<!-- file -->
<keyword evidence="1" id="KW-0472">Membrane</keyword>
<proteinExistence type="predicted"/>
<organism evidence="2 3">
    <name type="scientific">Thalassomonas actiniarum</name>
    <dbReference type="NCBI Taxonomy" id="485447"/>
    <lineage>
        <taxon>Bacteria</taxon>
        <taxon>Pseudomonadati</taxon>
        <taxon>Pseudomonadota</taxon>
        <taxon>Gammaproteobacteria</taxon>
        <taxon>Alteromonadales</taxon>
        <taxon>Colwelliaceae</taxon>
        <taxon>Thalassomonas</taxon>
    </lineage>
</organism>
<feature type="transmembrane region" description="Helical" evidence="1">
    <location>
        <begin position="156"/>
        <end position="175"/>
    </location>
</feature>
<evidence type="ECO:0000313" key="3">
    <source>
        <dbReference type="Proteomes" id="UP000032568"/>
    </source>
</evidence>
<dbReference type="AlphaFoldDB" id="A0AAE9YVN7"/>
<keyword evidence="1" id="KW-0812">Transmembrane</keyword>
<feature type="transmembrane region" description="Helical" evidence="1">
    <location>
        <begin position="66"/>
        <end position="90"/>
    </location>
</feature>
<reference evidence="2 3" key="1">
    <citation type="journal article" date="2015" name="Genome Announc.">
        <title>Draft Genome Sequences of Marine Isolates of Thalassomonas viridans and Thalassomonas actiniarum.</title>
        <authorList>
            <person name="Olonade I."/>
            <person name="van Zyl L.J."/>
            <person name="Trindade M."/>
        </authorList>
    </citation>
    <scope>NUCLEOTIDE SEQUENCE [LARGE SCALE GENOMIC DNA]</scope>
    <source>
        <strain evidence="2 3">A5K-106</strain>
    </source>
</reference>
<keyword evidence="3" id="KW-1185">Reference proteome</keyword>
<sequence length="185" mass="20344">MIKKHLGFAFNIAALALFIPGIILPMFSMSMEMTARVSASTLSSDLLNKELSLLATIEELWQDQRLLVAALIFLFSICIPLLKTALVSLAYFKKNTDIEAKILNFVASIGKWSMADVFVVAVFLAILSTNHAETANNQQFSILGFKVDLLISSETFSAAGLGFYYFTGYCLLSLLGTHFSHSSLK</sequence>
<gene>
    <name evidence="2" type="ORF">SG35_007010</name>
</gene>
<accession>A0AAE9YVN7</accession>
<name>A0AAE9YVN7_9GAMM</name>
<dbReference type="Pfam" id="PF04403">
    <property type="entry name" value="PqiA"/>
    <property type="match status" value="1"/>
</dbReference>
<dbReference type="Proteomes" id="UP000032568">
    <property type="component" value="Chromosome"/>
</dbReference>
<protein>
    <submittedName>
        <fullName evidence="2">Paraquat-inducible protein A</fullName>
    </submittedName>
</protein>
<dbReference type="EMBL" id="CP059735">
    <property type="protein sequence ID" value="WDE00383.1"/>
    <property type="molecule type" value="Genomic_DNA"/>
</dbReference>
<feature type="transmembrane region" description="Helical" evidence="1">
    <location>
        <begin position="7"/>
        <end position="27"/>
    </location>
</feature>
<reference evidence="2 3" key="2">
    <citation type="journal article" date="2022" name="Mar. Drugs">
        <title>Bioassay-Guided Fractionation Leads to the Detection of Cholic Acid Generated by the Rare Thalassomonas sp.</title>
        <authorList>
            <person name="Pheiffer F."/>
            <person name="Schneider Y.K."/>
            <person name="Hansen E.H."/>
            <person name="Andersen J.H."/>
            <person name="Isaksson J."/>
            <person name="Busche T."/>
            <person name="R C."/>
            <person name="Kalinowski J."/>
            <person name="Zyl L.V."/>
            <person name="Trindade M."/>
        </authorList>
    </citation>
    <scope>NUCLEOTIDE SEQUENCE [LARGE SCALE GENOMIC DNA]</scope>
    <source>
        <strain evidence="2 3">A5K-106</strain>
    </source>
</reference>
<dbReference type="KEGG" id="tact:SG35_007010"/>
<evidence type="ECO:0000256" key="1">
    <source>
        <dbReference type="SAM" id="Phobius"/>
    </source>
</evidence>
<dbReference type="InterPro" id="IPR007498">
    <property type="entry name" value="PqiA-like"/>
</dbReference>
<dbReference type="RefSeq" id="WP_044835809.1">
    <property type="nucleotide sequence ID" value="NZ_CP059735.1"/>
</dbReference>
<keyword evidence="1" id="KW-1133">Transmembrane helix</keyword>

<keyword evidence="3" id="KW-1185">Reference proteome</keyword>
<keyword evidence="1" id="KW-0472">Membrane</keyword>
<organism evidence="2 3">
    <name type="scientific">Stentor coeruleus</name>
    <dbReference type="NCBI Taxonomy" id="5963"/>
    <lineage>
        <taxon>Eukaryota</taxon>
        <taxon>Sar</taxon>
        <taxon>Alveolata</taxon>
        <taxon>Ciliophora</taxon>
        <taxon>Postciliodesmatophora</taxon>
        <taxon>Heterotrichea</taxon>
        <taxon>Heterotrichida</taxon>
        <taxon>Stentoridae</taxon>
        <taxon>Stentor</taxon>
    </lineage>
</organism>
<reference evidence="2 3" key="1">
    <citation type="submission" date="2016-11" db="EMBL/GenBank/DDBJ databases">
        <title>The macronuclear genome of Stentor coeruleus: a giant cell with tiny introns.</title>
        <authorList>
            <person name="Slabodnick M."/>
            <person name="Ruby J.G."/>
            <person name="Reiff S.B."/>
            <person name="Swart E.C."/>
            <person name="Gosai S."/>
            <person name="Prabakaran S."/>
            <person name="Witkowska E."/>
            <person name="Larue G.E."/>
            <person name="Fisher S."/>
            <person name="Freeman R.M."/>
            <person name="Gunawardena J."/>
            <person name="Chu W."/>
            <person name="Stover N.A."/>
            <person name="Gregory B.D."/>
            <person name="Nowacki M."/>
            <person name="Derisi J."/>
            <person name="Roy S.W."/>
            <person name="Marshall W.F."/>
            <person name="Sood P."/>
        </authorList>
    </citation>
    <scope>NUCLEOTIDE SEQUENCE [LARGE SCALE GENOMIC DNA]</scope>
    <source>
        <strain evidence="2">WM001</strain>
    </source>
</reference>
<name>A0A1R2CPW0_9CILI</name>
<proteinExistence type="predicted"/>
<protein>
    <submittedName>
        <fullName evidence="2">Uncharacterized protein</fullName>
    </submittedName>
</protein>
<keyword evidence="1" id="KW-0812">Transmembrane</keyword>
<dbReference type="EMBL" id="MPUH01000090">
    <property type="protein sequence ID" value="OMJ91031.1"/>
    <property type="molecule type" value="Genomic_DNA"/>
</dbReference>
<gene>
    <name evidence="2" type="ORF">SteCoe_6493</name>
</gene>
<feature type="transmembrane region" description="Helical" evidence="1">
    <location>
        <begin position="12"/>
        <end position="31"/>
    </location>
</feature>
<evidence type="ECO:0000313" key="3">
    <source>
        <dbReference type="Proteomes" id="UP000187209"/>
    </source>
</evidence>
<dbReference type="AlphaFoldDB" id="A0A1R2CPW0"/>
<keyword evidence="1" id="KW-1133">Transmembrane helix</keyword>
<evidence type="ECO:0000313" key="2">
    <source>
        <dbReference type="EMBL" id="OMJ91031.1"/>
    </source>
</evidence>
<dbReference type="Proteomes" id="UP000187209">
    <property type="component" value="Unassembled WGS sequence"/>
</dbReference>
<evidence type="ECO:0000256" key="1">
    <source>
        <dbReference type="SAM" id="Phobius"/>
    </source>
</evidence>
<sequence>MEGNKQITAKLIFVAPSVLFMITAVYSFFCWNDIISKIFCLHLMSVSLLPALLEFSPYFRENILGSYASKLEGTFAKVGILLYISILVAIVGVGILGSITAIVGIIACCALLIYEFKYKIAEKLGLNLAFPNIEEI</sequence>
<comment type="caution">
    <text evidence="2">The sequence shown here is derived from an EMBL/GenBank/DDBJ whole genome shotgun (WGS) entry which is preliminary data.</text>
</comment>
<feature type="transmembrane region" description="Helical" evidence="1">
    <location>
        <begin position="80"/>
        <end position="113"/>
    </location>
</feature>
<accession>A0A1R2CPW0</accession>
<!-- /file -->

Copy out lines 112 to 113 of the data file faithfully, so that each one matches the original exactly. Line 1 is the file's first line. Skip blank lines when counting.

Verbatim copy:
<keyword evidence="3" id="KW-1185">Reference proteome</keyword>
<keyword evidence="1" id="KW-0472">Membrane</keyword>